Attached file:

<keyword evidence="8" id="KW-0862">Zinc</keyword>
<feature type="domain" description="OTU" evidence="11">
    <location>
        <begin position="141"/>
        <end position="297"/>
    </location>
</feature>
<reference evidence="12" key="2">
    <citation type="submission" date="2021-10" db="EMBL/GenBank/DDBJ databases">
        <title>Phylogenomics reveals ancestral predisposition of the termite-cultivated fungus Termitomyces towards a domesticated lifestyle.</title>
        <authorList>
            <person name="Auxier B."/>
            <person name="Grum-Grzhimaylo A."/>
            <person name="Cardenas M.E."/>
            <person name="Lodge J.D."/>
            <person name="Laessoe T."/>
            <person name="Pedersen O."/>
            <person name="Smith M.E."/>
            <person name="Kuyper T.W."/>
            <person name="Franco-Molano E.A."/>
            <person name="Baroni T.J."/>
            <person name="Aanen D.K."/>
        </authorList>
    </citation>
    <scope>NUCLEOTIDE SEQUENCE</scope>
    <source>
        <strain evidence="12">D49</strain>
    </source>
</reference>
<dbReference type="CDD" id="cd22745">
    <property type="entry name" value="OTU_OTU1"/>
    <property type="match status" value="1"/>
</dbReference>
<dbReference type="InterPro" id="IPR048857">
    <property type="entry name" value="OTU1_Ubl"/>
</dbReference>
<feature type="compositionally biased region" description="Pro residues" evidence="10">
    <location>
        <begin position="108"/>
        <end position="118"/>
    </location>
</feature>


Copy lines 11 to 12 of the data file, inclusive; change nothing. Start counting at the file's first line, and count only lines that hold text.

        <authorList>
            <person name="Auxier B."/>